Early-life programming of pain sensation? Spinal pain in pre-adolescents with pain experience in early life
Neurobiological mechanisms can be involved in early programming of pain sensitization. We aimed to investigate the association between early-life pain experience and pre-adolescence spinal pain. We conducted a study of 29,861 pre-adolescents (age 11–14) from the Danish National Birth Cohort. As indicators of early-life pain, we used infantile colic and recurrent otitis media, reported by mothers when their children were 6 and 18 months. Self-reported spinal pain (neck, middle back, and/or low back pain) was obtained in the 11-year follow-up, classified according to severity. Associations between early-life pain and spinal pain in pre-adolescents were estimated using multinomial logistic regression models. To account for sample selection, inverse probability weighting was applied. Children experiencing pain in early life were more likely to report severe spinal pain in pre-adolescence. The association appeared stronger with exposure to two pain exposures (relative risk ratio, 1.31; 95% CI, 1.02–1.68) rather than one (relative risk ratio, 1.14; 95% CI, 1.05–1.24). We observed similar results when using headache and abdominal pain as outcome measures, underpinning a potential neurobiological or psychosocial link in programming of pain sensitization.
What is Known:
• Spinal pain in pre-adolescents is common, causes marked discomfort and impairment in everyday life, and may be an important predictor of spinal pain later in life.
• Neurobiological mechanisms have been suggested as involved in early programming of pain sensitization.
What is New:
• Pain exposure in early postnatal life in terms of infantile colic and recurrent otitis media is associated with spinal pain in pre-adolescence; thus, experience of such painful conditions in the early postnatal period may seemingly influence programming of future pain sensation.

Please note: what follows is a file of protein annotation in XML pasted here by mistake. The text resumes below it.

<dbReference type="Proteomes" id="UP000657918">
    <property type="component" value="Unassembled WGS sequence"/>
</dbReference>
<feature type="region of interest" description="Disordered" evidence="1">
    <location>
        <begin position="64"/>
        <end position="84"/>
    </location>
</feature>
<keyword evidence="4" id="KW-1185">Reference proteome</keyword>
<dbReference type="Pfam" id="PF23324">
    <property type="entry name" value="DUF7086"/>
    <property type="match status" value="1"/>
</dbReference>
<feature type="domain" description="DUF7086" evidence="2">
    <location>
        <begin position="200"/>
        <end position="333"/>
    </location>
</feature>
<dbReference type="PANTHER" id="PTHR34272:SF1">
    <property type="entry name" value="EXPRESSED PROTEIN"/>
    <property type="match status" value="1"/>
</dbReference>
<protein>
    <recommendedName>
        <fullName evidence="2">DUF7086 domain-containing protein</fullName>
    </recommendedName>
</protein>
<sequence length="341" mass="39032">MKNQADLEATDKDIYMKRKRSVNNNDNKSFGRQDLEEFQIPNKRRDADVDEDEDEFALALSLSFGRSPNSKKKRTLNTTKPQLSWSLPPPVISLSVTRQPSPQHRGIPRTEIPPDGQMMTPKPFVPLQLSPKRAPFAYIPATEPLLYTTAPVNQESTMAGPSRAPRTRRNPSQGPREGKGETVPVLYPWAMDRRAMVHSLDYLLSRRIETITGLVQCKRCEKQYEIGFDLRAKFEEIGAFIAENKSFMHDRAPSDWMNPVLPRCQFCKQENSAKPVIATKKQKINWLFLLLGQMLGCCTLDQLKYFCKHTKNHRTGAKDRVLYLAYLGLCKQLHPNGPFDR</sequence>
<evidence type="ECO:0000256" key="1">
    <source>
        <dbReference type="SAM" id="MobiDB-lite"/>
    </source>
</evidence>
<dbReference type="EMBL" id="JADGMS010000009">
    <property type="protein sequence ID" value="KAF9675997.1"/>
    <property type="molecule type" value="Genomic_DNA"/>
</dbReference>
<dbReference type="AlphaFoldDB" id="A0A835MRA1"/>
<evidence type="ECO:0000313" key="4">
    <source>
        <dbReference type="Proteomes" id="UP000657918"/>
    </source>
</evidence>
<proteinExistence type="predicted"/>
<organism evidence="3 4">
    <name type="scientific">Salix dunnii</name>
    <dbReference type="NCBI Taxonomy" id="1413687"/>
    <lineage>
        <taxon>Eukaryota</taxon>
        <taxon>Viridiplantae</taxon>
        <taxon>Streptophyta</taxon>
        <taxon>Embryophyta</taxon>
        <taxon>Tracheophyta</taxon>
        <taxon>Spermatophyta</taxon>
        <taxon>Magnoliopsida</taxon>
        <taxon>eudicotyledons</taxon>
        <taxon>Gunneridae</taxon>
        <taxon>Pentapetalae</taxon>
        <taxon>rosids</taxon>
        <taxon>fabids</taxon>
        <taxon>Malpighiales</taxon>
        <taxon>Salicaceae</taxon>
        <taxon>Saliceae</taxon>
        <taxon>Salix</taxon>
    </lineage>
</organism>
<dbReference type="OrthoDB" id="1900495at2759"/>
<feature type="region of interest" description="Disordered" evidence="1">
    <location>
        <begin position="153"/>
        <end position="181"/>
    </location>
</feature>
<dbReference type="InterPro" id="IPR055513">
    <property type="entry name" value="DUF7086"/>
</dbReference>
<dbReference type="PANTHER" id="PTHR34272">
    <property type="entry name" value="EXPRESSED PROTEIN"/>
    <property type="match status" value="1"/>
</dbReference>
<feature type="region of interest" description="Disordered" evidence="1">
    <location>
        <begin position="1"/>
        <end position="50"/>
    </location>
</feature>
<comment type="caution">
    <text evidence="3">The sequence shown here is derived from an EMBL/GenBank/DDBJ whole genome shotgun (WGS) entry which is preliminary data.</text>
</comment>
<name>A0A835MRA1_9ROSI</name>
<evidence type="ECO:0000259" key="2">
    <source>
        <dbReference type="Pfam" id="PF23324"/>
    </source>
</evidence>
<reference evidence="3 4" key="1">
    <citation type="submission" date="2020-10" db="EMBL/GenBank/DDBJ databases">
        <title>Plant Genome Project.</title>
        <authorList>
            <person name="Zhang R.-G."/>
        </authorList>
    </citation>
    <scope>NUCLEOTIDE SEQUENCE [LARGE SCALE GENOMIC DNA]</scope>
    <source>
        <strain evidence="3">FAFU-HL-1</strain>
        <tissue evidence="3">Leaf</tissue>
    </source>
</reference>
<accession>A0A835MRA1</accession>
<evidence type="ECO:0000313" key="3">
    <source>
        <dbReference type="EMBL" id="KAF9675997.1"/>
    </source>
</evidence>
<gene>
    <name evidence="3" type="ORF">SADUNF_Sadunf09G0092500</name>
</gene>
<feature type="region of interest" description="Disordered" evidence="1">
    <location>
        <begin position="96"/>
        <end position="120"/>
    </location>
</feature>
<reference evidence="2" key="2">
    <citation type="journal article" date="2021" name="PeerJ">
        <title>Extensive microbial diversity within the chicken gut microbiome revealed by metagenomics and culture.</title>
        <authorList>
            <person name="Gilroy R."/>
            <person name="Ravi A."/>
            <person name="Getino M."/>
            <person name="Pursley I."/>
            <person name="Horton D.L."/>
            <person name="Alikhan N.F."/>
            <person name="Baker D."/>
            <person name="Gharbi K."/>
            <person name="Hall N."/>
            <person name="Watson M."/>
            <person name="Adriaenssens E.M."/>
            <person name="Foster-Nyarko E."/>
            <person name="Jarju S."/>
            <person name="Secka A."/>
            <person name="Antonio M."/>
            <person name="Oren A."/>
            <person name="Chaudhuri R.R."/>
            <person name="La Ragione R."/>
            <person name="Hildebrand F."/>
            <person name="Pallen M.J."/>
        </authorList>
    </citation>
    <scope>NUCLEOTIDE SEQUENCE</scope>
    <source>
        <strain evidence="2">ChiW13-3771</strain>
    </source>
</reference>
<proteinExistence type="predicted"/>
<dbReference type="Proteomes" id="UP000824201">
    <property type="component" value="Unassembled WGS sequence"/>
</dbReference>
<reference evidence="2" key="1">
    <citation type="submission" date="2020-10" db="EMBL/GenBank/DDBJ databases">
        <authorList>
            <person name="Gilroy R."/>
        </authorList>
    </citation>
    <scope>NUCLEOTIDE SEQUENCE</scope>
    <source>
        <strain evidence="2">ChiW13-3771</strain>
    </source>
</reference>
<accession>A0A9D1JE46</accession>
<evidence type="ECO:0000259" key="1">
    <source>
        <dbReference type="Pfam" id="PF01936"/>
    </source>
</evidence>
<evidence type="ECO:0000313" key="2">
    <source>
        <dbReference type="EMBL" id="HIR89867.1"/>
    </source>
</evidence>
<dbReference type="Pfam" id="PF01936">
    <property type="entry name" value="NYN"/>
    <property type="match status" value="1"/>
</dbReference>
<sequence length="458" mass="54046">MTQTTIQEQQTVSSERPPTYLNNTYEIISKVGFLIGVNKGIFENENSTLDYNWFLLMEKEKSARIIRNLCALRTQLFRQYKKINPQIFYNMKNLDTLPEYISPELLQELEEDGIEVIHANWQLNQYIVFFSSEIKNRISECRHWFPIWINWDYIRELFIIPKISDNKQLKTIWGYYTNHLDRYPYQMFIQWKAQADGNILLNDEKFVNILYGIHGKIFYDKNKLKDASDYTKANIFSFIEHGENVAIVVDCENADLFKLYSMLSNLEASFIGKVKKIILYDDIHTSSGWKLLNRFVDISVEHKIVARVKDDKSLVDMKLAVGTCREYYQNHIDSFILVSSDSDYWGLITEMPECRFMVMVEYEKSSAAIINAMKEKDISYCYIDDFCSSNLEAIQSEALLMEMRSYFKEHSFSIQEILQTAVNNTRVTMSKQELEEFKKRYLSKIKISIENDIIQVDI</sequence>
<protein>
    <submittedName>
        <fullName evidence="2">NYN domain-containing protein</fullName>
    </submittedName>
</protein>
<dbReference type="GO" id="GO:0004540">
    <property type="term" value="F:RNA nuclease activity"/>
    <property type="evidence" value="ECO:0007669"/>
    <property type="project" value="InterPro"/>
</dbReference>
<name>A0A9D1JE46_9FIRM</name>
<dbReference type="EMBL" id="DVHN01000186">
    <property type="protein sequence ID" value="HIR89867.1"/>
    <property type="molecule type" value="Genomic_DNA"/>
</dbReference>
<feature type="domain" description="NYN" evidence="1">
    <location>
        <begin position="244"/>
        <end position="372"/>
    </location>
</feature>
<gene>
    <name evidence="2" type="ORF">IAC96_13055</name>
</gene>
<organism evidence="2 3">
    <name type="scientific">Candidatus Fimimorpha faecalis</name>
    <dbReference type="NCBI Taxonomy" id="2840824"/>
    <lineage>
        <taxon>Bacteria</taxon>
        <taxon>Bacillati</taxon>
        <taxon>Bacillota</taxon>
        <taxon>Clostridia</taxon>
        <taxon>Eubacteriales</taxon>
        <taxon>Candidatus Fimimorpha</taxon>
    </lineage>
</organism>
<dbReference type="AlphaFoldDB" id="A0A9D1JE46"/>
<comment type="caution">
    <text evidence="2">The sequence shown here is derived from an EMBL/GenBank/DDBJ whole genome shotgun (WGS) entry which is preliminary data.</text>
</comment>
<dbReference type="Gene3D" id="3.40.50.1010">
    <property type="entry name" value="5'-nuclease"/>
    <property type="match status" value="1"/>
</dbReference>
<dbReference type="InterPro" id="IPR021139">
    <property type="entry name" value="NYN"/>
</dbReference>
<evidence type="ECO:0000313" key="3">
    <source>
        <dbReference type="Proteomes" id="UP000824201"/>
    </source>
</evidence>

KeywordsBack pain, Spinal pain, Pain sensitivity, Pre-adolescence, Epidemiology
The Danish National Birth Cohort
The 11-year follow-up in the Danish National Birth Cohort
Inverse probability weighting
International Standard Classification of Education
Relative risk ratio
- Spinal pain
Neck pain, middle back pain, and/or low back pain
The Young Spine Questionnaire
- 95% CI
95% confidence interval
The Danish National Birth Cohort was established with a significant grant from the Danish National Research Foundation. Additional support was obtained from the Danish Regional Committees, the Pharmacy Foundation, the Egmont Foundation, the March of Dimes Birth Defects Foundation, the Health Foundation, and other minor grants. The DNBC biobank has been supported by the Novo Nordisk Foundation and the Lundbeck Foundation. Follow-up of mothers and children have been supported by the Danish Medical Research Council (SSVF 0646, 271-08-0839/06-066023, O602-01042B, 0602-02738B), the Lundbeck Foundation (195/04, R100-A9193), the Innovation Fund Denmark 0603-00294B (09-067124), the Nordea Foundation (02-2013-2014), Aarhus Ideas (AU R9-A959-13-S804), University of Copenhagen Strategic Grant (IFSV 2012), and the Danish Council for Independent Research (DFF-4183-00594 and DFF-4183-00152).
Joergensen, MSc, conceptualized and designed the study, contributed to methods development, carried out data management and analyses and interpretation of results, and drafted the manuscript.
Prof. Nybo Andersen conceptualized and designed the study, contributed to methods development and to the interpretation of results and critical revision of the manuscript.
Dr. Hestbaek contributed to the conceptualization and design of the study, to methods development, to interpretation of results and to critical revision of the manuscript.
Dr. Lucas contributed to the conceptualization and design of the study, to methods development, to the interpretation of results and to critical revision of the manuscript.
Prof. Kragh Andersen supervised in statistical methods and analyses and contributed to the interpretation of results and critical revision of the manuscript.
All authors approved the final manuscript as submitted and agree to be accountable for all aspects of this article.
The study was supported by the Danish Council for Independent Research (DFF-7016-00344).
Compliance with ethical standards
Conflict of interest
The authors declare that they have no conflicts of interest.
Approval of the study was obtained from the Danish Data Protection Agency through the joint notification of the Faculty of Health and Medical Sciences at the University of Copenhagen and the DNBC Steering Committee.
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